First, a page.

Six Flags offers are on low side
Initial bids for a group of Six Flags Inc. theme parks including the sprawling Magic Mountain in Valencia are said to have come in lower than expected.
The company is selling the properties to trim its $2.1 billion in debt.
Buyout firm MidOcean Partners, theme park operator Herschend Family Entertainment Corp. and CNL Financial Group were among the bidders for all or some of the six parks put up for sale, Bloomberg News reported Friday, citing people who had been briefed on the bidding.
Of the three bidders, CNL was the only one to offer more than $650 million for the parks, the sources said.
The company needs to net more than $800 million from the sale to make its debt load manageable, according to industry analysts.
The nation’s second-largest theme park operator announced in June that it intended to sell some of its parks to other companies or real estate developers.
Some Valencia residents and businesspeople, including the Santa Clarita Valley Chamber of Commerce, had feared that Magic Mountain would be sold to developers and dismantled. The chamber has said the amusement park helps the area’s economic development.
At least one of the suitors -- Atlanta-based Herschend -- did not include Magic Mountain in its bid.
“We continue to do research on the selected Six Flags properties. Magic Mountain is not specifically involved in our negotiations,” said Lisa Rau, spokeswoman for Herschend.
The company operates 17 properties in seven states, including Dolly Parton’s Dollywood in Pigeon Forge, Tenn.
Herschend’s exclusion of the roller-coaster-intensive park is likely to hurt its bid because Six Flags seems intent on selling the six properties as a group, said David Miller, an analyst at Sanders Morris Harris in Los Angeles.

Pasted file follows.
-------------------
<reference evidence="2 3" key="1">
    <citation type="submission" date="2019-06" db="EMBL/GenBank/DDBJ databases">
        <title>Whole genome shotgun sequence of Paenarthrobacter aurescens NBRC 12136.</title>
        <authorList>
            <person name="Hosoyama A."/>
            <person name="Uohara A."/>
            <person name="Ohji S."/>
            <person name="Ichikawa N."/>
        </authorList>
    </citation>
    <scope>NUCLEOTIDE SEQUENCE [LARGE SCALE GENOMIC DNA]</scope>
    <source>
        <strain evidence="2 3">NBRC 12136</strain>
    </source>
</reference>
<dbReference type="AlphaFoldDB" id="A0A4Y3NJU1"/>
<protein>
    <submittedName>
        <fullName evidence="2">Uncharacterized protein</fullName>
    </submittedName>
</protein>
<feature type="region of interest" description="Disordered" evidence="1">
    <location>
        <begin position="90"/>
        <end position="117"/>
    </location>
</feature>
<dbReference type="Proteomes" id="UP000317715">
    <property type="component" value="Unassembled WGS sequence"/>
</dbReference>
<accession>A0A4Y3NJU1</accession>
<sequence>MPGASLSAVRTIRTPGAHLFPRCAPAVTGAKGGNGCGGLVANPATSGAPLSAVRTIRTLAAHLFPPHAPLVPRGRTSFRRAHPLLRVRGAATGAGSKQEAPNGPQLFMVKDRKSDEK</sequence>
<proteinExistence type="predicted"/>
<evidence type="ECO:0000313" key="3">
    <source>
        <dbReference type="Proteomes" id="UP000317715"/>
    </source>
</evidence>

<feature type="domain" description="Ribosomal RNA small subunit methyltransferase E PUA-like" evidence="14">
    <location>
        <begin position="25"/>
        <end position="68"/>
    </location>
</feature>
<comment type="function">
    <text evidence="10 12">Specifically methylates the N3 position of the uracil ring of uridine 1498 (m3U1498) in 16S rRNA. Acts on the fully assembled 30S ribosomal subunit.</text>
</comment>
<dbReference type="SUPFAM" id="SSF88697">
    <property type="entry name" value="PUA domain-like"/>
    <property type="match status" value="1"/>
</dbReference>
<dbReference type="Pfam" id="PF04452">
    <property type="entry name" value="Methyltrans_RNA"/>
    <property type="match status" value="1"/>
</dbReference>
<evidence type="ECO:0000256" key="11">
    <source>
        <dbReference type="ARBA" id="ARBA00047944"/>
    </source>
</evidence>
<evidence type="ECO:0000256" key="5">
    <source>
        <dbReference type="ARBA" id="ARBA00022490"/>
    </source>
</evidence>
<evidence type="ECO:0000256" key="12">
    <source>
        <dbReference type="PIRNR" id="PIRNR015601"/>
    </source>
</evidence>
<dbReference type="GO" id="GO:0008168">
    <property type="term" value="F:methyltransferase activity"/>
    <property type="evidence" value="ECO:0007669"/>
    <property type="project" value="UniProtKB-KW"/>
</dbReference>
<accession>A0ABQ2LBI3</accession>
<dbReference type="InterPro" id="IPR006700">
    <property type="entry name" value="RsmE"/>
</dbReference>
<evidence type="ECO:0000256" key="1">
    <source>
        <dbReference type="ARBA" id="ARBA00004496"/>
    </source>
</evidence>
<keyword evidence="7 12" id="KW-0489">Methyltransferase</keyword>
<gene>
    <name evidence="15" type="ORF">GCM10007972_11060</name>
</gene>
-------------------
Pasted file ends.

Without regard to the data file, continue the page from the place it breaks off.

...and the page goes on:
Miller said he expected the six parks and an additional property in Oklahoma City to sell for $750 million to $850 million.
Miller said it was also unlikely that Magic Mountain, which draws 2.5 million to 3 million visitors a year, would be sold to real estate developers because of regulatory and environmental hurdles.
“The park will stay open,” he said. “The last thing the company wants is a sale of real estate under the park.”
Six Flags spokeswoman Wendy Goldberg declined to comment. Representatives of MidOcean Partners and CNL Financial Group did not return calls seeking comment.
Shares of New York-based Six Flags fell 19 cents, or 3%, to $5.99 on the news. The stock has fallen 85% from its high in May 1999.
Six Flags has lost $884 million over the last seven years amid falling attendance and increased spending on new attractions.
Washington Redskins owner Daniel Snyder took control of the ailing company in December and brought in Mark Shapiro, a former ESPN television producer, as chief executive.
Shapiro has raised admission prices and focused on making the parks more family-friendly by banning smoking, and instituting a code of conduct for visitors.
Bloomberg News was used in compiling this report.